Steps to improve indoor air quality.
"We have analysed the status of 11 topics related to the field of environment and safety, and they include outdoor and indoor air quality, food safety, pest control and the quality of drinking water," said Eng. Salem Bin Mesmar, Assistant Director General of Dubai Municipality for Health, Safety and Environment Control Sector.
Senior officials at Dubai Municipality held a two-day workshop yesterday with various other government bodies from Dubai and other emirates, to propose ways on how to improve the 11 topics that are up for discussion.
"Now we are at the stage of presenting ideas and how to overcome the challenges. By the end of October a steering committee will be set up to handle and present these issues to the Executive Council in Dubai," Bin Mesmar told Gulf News.
Improving indoor air quality has constantly been a focus for authorities, who intend to make the Green Building Code compulsory for all new buildings, private and public, in 2014.
"The air quality indoors is about 90 per cent good but there are a number of factors that negatively affect it, such as the design of the building but there are a lot of issues concerned, like the practice of tenants and their furniture, lack of ventilation, smoking, and cooking," said Redha Salman, director of Public Health and Safety Department at Dubai Municipality.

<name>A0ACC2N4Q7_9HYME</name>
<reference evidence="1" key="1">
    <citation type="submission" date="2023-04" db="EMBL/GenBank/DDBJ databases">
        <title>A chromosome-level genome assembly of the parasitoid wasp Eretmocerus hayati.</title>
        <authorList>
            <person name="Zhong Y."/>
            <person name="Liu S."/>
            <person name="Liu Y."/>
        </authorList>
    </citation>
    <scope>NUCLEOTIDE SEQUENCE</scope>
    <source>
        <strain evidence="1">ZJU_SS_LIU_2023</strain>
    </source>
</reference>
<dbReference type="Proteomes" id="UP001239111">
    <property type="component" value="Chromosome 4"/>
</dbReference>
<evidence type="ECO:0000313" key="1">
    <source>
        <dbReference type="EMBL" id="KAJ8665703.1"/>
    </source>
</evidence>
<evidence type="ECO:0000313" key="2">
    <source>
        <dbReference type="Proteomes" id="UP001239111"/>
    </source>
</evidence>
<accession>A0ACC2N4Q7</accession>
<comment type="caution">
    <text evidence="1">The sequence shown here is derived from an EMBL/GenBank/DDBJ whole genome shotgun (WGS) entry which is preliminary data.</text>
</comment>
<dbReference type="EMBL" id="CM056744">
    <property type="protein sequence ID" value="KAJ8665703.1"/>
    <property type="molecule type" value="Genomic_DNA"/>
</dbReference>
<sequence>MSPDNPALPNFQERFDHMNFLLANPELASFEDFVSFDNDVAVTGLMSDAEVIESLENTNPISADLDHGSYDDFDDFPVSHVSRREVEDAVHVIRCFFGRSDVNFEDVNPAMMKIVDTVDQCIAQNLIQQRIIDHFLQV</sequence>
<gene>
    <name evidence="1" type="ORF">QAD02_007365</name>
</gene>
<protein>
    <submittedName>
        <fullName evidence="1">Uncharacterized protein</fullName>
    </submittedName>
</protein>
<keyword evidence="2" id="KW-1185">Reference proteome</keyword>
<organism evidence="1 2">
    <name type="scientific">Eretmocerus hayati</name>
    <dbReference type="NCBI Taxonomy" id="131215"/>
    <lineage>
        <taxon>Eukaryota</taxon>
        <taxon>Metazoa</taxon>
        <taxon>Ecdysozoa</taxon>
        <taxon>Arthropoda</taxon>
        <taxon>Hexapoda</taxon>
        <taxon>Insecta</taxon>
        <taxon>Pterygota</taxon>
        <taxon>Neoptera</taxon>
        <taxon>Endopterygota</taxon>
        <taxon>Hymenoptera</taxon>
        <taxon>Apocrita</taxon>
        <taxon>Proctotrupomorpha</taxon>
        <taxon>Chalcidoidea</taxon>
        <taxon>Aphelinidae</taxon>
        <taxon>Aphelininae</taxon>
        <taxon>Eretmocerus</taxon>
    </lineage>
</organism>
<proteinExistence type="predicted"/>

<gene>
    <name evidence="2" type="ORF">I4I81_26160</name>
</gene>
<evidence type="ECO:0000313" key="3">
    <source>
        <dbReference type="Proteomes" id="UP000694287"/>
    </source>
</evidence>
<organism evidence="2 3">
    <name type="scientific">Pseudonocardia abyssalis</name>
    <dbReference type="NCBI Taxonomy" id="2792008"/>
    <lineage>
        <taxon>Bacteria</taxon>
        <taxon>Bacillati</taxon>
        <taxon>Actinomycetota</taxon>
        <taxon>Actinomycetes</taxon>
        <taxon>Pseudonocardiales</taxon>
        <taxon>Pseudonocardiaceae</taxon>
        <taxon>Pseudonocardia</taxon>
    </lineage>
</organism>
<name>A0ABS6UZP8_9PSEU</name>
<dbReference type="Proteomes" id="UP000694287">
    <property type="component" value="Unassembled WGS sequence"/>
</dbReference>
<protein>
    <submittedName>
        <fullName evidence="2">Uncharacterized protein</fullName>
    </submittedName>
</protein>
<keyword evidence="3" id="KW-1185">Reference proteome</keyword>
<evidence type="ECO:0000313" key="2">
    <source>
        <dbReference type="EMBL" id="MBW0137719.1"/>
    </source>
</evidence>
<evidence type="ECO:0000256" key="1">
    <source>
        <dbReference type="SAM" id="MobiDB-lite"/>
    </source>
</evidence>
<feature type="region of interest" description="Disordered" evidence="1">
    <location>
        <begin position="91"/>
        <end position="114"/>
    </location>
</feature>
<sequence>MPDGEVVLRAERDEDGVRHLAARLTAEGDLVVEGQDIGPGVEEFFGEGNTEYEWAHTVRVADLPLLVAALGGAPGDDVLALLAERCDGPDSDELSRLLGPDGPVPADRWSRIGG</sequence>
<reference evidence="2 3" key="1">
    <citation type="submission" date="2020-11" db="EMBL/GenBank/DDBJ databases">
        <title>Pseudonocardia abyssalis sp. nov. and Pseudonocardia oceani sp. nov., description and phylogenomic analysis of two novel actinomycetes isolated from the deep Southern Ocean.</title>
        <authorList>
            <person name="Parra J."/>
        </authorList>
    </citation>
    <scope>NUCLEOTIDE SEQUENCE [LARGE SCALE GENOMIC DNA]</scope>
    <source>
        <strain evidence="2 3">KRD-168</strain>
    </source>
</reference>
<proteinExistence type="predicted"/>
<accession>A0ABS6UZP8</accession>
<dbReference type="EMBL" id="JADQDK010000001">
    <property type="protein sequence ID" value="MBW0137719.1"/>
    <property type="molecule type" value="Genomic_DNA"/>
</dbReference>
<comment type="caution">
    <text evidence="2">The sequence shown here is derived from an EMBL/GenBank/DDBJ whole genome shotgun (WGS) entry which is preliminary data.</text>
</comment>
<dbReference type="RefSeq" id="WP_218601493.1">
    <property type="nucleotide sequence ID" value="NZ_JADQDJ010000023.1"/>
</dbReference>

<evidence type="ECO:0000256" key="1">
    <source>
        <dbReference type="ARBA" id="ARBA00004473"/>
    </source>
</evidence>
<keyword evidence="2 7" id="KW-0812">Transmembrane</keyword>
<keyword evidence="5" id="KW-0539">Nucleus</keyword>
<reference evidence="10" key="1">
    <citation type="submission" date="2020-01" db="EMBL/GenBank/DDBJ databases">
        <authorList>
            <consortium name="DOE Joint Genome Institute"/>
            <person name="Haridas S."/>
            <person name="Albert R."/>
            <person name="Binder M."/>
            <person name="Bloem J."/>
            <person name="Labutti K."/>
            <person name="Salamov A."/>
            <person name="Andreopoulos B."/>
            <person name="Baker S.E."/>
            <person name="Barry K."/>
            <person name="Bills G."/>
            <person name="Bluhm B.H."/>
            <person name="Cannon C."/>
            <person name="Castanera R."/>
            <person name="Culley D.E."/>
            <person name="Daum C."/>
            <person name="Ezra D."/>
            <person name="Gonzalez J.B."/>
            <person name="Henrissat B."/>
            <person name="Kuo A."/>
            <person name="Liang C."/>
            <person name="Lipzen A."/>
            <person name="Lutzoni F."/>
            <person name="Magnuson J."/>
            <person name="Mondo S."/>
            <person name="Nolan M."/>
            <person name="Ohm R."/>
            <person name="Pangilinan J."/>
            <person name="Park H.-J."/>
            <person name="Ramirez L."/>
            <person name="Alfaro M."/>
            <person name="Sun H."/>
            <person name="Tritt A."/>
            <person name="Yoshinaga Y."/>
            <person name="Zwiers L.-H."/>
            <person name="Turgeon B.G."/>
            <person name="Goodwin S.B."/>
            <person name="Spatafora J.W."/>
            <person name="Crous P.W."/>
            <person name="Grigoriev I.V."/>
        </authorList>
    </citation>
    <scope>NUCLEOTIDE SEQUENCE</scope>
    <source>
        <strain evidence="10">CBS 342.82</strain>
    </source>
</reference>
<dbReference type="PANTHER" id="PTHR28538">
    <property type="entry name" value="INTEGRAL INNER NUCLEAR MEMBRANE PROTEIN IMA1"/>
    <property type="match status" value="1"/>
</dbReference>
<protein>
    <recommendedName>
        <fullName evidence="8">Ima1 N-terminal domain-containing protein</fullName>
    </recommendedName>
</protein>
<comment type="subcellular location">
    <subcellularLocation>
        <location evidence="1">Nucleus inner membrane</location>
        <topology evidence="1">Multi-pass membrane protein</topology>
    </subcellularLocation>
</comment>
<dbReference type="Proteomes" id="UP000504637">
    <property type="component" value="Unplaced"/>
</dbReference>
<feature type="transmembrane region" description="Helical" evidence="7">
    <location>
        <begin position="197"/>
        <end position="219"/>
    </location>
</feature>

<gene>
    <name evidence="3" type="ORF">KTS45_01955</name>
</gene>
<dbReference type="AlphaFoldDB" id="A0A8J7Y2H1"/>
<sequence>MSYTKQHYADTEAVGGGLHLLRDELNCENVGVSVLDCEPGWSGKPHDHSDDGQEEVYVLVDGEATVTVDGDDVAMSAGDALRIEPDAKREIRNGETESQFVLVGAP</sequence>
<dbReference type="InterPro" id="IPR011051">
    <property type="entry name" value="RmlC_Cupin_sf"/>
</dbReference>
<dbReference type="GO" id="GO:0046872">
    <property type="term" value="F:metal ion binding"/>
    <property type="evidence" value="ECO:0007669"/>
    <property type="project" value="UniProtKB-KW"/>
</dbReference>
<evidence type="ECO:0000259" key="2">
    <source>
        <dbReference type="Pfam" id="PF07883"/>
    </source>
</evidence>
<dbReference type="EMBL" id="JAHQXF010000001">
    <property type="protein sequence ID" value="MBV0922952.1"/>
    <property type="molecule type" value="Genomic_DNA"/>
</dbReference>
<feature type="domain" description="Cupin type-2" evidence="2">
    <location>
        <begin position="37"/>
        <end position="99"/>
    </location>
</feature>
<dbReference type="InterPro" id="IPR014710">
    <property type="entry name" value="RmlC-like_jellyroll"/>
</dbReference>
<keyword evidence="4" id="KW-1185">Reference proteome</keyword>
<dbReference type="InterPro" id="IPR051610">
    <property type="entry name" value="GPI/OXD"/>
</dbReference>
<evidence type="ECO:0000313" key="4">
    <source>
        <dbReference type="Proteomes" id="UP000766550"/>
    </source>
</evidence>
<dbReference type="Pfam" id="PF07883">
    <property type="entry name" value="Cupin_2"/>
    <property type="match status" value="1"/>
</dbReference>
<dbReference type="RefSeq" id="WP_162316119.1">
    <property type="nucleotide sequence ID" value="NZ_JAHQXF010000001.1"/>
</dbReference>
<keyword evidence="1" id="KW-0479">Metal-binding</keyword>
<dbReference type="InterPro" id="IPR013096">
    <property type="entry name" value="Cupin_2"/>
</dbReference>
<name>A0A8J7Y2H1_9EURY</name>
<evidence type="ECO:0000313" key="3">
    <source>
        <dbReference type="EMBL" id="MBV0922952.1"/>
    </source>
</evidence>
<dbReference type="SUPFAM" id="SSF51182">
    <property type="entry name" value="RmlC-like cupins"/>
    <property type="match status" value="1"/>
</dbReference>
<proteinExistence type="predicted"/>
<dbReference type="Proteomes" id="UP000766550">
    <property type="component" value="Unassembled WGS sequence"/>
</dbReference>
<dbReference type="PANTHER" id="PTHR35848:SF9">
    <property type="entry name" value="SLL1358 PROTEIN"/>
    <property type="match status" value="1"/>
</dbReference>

The municipality has three inspectors responsible for following up complaints of tenants, and they also handle indoor air quality in shopping centres, hotels and government buildings.
"The problems are commonly caused when tenants do not operate the ventilation systems properly and change their air ducts, carry out their own maintenance, or have overcrowding in the rooms. When we have a bigger team, then we can cover more sites," said Salman.
The Emirates Standardisation and Metrology Authority (Esma) was also involved in yesterday's discussion, as they intend to introduce new regulations to standardise central air conditioning and split units.
"We have different committees looking at green buildings that look into general building materials, and enforce standards and regulations, such as with the paint, carpets and wood used," explained Mohammad Al Mulla, director of Metrology Department at Esma.
"Air conditioners are of concern and we have already enforced regulations with window air conditioners, and our next phase is to extend our regulations to central air conditioners and split units," said Al Mulla.
He pointed out that all air conditioners will have a star rating system and emit low carbon emissions, as almost 70 per cent of power used in residential homes is used by air conditioners.
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|Publication:||Gulf News (United Arab Emirates)|
|Date:||Oct 1, 2013|
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